Why is this mare not exhibiting normal estrous cycles and what can I do? (Proceedings)


Why is this mare not exhibiting normal estrous cycles and what can I do? (Proceedings)

Aug 01, 2010

A. Mares that fail to cycle

     • Causes
     • Seasonality
     • Spontaneous prolongation of the corpus luteum
     • Behavioral anestrus
     • Lactational anestrus
     • Tumors
     • Anovulatory follicles
     • Endometritis
     • Developmental abnormalities
     • Increased age
     • Poor body condition score (< 4 out of 9)
     • Systemic problems such as chronic pain

By definition, the complete reproductive cycle includes a period of estrus, concluding with ovulation and a period of diestrus when progesterone levels are elevated. Observing periodic estrous behavior does not prove cyclicity. Evidence that ovulation is occurring can be from sequential data from ovarian palpation, presence of a corpus luteum as shown by ultrasonography or elevation of serum progesterone levels. Presumptive evidence of ovulation includes firm uterine and cervical tone and presence of follicular activity on the ovaries.

Seasonal effects on the reproductive cycle are a common cause for failure to cycle or abnormal cycles in the winter and spring. In the winter the content and secretion of the GnRH from the hypothalamus is drastically reduced. Shortly after the winter solstice GnRH secretion begins to increase through mechanisms not completely understood. Follicular Stimulating Hormone increases presumably in response to the increase in GnRH and follicles begin to develop on the ovaries. During this time little if any LH is secreted as the gene for LH synthesis is essentially turned off. The pattern of follicular growth during vernal transition is relatively predictable, with increased size and numbers of follicles. Of major importance, the first several follicles that form in vernal transition do not ovulate, although they may reach normal preovulatory size (>30 mm). Mares make on average 3.7 ±.9 follicles that reach a size of 30 mm or greater that do not ovulate during the transitional phase. These follicles are not steroidogenically competent and do not produce estrogen. This leads to reproductive inefficiency as it is difficult to know whether a given follicle is competent and whether it will ovulate. Monitoring development of a follicle over time may be useful in determining the eventual status and outcome of a transitional follicle because the growth rate of follicles destined to regress is considerably slower than that of the follicle which eventually ovulates. Shedding of the long winter hair coat in spring is a rough indicator of impending ovulation as shedding is closely associated with reproductive renewal. While it is not known what factors contribute to the development of the first competent follicle, it is clear that this follicle, destined to be the first to ovulate in the year, is steroidogenically competent. The first ovulatory follicle of the year is accompanied by a surge of plasma estradiol that is followed by a surge in LH.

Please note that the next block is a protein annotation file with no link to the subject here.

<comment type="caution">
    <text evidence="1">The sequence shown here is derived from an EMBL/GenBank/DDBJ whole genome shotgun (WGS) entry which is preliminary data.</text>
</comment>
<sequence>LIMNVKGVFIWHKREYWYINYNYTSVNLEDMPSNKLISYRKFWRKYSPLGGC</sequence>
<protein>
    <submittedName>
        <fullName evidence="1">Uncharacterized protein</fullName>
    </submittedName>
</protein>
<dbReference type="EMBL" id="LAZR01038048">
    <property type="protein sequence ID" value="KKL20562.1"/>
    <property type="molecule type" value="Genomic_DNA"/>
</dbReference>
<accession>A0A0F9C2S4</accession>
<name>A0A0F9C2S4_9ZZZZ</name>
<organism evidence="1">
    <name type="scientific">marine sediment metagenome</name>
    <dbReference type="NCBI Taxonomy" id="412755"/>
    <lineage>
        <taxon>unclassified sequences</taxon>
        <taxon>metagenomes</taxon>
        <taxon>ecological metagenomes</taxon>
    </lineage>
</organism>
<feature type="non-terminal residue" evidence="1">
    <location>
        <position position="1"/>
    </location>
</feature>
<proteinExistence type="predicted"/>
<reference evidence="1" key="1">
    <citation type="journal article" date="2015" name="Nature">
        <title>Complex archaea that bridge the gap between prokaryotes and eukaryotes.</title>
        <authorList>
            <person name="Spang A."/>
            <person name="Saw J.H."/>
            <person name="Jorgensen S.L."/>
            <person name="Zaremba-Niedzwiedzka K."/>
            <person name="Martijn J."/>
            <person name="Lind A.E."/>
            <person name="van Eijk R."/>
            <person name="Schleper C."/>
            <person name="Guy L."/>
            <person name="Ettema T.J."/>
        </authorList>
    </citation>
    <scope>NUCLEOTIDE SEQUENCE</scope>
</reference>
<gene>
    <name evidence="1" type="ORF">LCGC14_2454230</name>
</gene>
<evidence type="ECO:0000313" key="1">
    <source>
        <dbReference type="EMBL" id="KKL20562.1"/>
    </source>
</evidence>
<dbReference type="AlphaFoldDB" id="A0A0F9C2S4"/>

Clinical signs

The transitional period can be accompanied by long periods of erratic ovarian and estrous behavior. Ovaries of mares in late transition usually have several follicles of varying sizes and maturity. The associated prolonged estrous behavior can last from 1 week to 4 months or more. Clients unfamiliar with the seasonality of the reproductive cycle of the mare will typically assume that the mares have ovulated and may breed the mare during this time.